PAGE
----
I was recently at a village hall (in the UK), some distance from where I live, for a party. I noticed that they had unsecured wi-fi with an SSID of NETGEAR. I assumed it was free wi-fi for users of the hall so I connected with my phone (now I think about it, I don't recall seeing the free wi-fi logo). The fact that the SSID of NETGEAR was the default that many routers are shipped with didn't go unnoticed by me, so I found the gateway IP, connected with safari, and out of curiosity, tried the default username and password for the majority of netgear routers - it let me in to the admin console.

I guess I shouldn't have tried to log in to the admin console without the owner's permission, but I feel I should let them know that they are vulnerable, and should change the password from default. I could perhaps make up a story that I thought I was connected via VPN to my router at home, but the connection had failed, or some such rubbish, but I'd rather not lie.

What should I do? Should I just forget it because I shouldn't have tried to gain access? Should I tell them the truth because I didn't do anything malicious?

  • 2
    Interesting question. I'd be interested in any opinions you get on this one.
    – Grezzo
    Commented Jul 9, 2012 at 15:32
  • 2
    Are you sure it was the Wi-Fi of the village hall? Could have been a neighbouring house? The village halls I've been to have been surrounded with residential places. I would be sure who it was before you start thinking about informing anyone. Commented Jul 9, 2012 at 15:51
  • 2
    I would just leave it alone.
    – Ramhound
    Commented Jul 9, 2012 at 15:57
  • First sentence of your second paragraph pretty much covers it. Don't mess wit' networks you ain't s'posed to be messin' wit'.
    – Iszi
    Commented Jul 9, 2012 at 16:38
  • Let this be a lesson to you, no finger poken among der blinken lights lest der bolts of electricity rise out and smite thyne asse. Same goes with networks, back off, forget it and never return. This is one of those situations where no good deed goes unpunished, no harm, no foul and keep your fingers crossed. Commented Jul 10, 2012 at 0:28

5 Answers 5


Send them an anonymous email/snailmail. What they do with it is their responsibility. Your conscience will be clear.

  • That's what I would do too. +1
    – Cyril N.
    Commented Jul 10, 2012 at 8:18

Honestly, I wouldn't do anything (including ever connecting to their network again).

Someone set up the router and left the default password on the admin account. This same person configured it so the wifi router has no security for connections.

It seems to me either the person setting it up doesn't care at all about security of that network, or purposely left it as insecure as possible -- e.g., for plausible deniability of actions a government could make illegal.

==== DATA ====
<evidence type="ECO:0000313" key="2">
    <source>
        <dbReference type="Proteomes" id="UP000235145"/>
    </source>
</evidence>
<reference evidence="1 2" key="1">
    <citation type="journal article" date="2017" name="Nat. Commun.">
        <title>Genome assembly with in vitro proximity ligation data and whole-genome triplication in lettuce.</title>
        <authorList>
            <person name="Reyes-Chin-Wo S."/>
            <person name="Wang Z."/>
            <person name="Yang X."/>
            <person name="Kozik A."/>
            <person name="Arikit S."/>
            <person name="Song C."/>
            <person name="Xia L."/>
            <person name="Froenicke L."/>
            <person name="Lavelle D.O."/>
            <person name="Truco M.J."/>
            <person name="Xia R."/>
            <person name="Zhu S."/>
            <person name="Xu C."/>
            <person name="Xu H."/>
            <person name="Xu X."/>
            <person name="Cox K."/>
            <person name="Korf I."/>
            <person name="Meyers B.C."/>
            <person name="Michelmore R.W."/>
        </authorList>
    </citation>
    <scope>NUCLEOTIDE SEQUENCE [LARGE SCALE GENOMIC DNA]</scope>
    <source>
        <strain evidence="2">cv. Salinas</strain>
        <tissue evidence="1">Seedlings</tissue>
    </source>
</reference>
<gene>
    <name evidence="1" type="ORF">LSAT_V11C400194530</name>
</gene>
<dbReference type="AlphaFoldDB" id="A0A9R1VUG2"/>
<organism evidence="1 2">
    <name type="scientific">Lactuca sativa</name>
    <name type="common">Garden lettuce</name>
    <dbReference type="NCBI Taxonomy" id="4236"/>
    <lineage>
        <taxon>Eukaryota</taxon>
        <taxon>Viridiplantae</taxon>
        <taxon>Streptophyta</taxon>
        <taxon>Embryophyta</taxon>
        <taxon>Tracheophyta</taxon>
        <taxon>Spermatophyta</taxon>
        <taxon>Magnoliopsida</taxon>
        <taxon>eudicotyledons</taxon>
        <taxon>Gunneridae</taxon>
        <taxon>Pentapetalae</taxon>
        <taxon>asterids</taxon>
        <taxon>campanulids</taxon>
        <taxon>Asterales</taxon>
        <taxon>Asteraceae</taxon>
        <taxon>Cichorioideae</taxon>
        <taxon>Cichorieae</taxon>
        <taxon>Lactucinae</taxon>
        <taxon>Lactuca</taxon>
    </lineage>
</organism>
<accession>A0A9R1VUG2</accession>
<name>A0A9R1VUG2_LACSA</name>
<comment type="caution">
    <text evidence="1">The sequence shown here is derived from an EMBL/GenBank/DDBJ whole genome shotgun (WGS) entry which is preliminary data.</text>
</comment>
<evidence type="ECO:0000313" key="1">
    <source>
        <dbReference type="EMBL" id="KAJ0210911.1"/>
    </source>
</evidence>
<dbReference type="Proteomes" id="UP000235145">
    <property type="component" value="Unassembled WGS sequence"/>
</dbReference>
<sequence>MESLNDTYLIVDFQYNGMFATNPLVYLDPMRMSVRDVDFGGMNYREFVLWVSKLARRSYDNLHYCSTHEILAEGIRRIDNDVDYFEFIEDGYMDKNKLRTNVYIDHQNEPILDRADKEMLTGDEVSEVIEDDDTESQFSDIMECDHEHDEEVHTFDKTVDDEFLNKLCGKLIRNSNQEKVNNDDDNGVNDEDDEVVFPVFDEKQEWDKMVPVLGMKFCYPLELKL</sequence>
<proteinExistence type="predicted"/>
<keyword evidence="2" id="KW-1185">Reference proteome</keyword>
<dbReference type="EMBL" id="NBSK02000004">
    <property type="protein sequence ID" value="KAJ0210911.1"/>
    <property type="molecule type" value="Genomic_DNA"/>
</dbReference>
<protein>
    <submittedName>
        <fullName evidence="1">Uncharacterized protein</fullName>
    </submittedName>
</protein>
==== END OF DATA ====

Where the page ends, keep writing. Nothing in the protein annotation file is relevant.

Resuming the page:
People have a history of acting badly to reports of these things. My guess is that informing them of their bad decisions will only direct ire towards you; and that they are likely to leave it weakly configured in some other way. You could attempt to report it to them anonymously; but personally I wouldn't bother.


Report it to a CSIRT anonymously and don't test things you are not meant to! It can easily get you into big troubles depending where you live!


Just tell them, if this neatgear is theirs and if so, tell them it's unsecure. Simple. What's the problem. Nobody says actually that you will start using or hacking thru it.

  • 5
    Yes, but the problem is that by using the WiFi without permission, OP already trespassed. The fact that the WiFi was completely unsecured does not matter in this regard.
    – tdammers
    Commented Jul 9, 2012 at 21:02

It sounds like you didn't do anything more than explore. Either way, you kind of went somewhere you may not have been invited to go. Q: do you know it's their network and not a neighboring house/business?

IF it is indeed theirs, I'd say that, for me as a professional whose job includes security, it would be irresponsible of me to not say something. I'd suggest something along the lines of "I noticed you have a wireless network that uses the default name of 'Netgear'. That comes with a default admin name and password of [X and Y], which can be looked up at [site]. It's not my network, but I'd suggest considering changing those three things. Otherwise anyone can access your wireless network." You don't need to confess to a potential criminal act; just telling them someone could is sufficient.

(I used to work with a guy whose response to this was to gain access like you describe and change the SSID to "You've been hacked". I don't recommend that.)

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